I went on line to check out a company called Relay Rides. It’s situated just off the airport, at the San Francisco Westin hotel, which right away saved me money because I didn’t have to pay those steep fees for renting at an airport.
Relay Rides rents out cars owned by other drivers. They can leave their cars with Relay—thereby parking at the airport for free—and Relay offers them for rent at bargain prices to guys like me. Relay shares the revenue with the car owner. Relay covers the owner’s car with a million-dollar policy and checks out a renter’s driving history.
For the consumer, photos of cars available for rent may be viewed along with prices on line at RelayRides.com. Pick a car, Relay Rides vets you, and in a few hours lets you know if you have a deal. I got a Toyota Prius with 99,000 miles on it for five days for a measly $120. Total. That’s more than 50% less than what I would have paid at the airport.
I know Thanksgiving is about the pilgrims and Indians. And, if you’re lucky, gathering around the table with family and friends. But looking at it from a travel viewpoint, here are a few things I’m thankful for this year.
I’m thankful American Airlines isn’t following Delta and United’s lead to base the number of miles you fly on the price of your airline ticket. I’m betting that will change eventually, but for now, thanks, American.
I’m thankful most Marriott properties will begin offering free Wi-Fi next year to the 47 million members of its frequent-guest program. I just wish they wouldn’t restrict higher-speed Wi-fi to its Gold and Platinum members.
I’m grateful that Uber was invented and has spread around the globe. And AirBnB, too. I know there are some legal hurdles to both models, but those disruptive technologies have certainly benefited travelers.
I’m glad that we’ve gone so many years now with no fatalities as far as US airlines go. In fact, I find it quite incredible, and I hope we continue to beat the odds.
And I want to take a moment to thank the stations that broadcast my “Travel Minute” and my weekend travel show and listeners and advertisers who support RMW.
Thanksgiving best, from me and my team to you and yours.
Few things irritate hotel guests more than having to pay a daily fee for Wi-fi.Here’s welcome news from a surprising quarter. Emirates, the Dubai-based airline that seems to be taking over the world, announced that it will offer free Wi-fi on all its flights effective immediately.
Well, almost free. The first 10 megabytes will be on the house, the next 600 will cost $1. Keep in mind, this includes Wi-fi while crossing oceans, a perk most US airlines don’t offer at any price.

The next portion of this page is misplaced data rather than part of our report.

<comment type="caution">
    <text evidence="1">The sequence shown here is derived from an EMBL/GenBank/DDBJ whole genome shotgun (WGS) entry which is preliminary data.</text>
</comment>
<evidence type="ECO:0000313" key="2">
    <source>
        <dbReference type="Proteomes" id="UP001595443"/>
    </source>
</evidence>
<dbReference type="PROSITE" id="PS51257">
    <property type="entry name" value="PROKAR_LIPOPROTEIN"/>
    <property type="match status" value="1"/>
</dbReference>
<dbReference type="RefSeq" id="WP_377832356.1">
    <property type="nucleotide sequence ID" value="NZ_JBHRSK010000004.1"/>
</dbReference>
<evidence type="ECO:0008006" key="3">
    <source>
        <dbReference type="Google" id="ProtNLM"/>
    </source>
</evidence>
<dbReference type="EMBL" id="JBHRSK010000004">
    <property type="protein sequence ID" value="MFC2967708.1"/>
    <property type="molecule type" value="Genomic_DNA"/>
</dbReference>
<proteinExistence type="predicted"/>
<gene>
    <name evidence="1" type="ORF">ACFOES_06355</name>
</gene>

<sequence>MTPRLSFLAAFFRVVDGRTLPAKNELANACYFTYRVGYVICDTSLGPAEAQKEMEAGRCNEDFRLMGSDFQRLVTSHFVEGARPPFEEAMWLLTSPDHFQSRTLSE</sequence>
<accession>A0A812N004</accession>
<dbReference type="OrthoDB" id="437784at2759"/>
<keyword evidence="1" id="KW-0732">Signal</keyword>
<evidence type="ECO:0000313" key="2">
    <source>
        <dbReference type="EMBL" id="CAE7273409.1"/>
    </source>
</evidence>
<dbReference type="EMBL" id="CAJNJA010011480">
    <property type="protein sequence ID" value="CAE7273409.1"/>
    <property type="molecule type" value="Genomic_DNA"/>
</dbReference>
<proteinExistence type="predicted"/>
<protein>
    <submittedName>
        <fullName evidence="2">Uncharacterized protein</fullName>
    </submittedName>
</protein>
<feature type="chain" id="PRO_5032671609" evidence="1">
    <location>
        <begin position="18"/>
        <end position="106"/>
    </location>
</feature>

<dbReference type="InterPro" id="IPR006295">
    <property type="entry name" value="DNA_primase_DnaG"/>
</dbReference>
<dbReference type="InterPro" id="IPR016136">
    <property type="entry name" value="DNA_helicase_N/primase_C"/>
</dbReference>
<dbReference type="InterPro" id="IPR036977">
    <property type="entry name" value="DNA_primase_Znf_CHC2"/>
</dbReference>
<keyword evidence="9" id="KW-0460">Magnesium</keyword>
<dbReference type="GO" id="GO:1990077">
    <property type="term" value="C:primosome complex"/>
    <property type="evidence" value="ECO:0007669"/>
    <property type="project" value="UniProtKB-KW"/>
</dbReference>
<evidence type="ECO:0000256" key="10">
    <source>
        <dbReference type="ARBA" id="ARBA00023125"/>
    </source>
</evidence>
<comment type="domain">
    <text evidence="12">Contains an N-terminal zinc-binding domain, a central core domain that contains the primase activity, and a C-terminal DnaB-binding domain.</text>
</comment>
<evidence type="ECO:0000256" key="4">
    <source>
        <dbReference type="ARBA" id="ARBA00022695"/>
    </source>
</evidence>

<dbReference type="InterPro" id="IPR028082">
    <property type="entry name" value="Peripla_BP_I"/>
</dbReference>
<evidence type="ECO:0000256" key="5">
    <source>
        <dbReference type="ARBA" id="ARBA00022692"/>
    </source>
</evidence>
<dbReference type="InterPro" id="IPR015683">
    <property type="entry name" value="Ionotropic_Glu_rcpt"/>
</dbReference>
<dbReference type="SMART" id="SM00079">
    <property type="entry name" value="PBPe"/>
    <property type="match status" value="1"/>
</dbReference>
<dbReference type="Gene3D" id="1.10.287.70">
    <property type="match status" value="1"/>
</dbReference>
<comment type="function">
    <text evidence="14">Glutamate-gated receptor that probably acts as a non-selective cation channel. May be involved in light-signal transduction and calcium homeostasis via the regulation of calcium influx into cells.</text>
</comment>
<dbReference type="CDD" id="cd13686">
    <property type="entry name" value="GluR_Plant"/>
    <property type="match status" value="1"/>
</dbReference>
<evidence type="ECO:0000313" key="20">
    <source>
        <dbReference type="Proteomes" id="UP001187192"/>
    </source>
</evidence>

Not all of Emirates’ planes are quite ready to go, but most are, and the airline says its goal is to offer unlimited free Wi-fi to all passengers in the future. Emirates says it spends about $20 million a year on Wi-fi equipment and service, and that last month about 3,500 passengers a day used on-board Wi-fi, with each passenger using an average of 28 megabytes.
The most number of Emirates passengers using Wi-fi at once on a single flight was aboard a giant A380—which can carry more than 800 passengers—when 153 passengers were connected. The airline experienced a 200% jump in Wi-fi usage last month when it offered free Wi-fi to mark the Eid holidays.
Let’s see if the competition meets the Emirates challenge.
Instead of awarding miles based solely on the number of miles you fly, your miles will be based on your ticket price. Under Delta’s scheme, if you’re not an elite flyer, you’ll earn five miles for every dollar you spend—not including government fees and taxes. If you’re silver, you’ll earn seven miles per dollar spent, eight miles for gold, nine for platinum, and 11 for diamond medallion.
This clips the wings of mileage mavens who search for long flights with low fares in order to collect miles cheaply. United Airlines is doing the same this coming spring. American, however, is busy merging with US Airways, and is staying with the traditional model. But I bet sometime next year, it’ll follow Delta and United’s lead.
In announcing the new rules, Delta sent out an email with the headline, “When everyone is an elite flyer, no one is.” Sort of reminds me of that classic line from George Orwell’s novel, Animal Farm: “All animals are created equal, but some animals are more equal than others.”
Let the countdown begin. This coming Sunday will be the busiest day of the year in the airline business, and everyone who is flying anywhere for Thanksgiving will be in a big hurry. Here’s how to be above the crowd.
If you’re catching one of the first flights of the day, good for you. If you’re not, do that next year.
Get to the airport two hours early—not one. Print out your that boarding pass ahead of time. If there’s a long line for checking luggage inside the terminal, pay the extra couple of bucks to check your luggage with a skycap outside.
If you haven’t registered for TSA pre-check, do it so you’re set for future flights. Better yet, pay a few bucks more to get Global Entry that will allow you easy access when returning to the US from overseas. Global Entry folks get to use a fingerprint reader machine and bypass immigration lines.
Stay cool. That’s the most important piece of advice I can give you. Make the journey be part of the trip. Take it easy, be gracious. As the sergeant on “Hill Street Blues” used to say, “We’re all in this together.”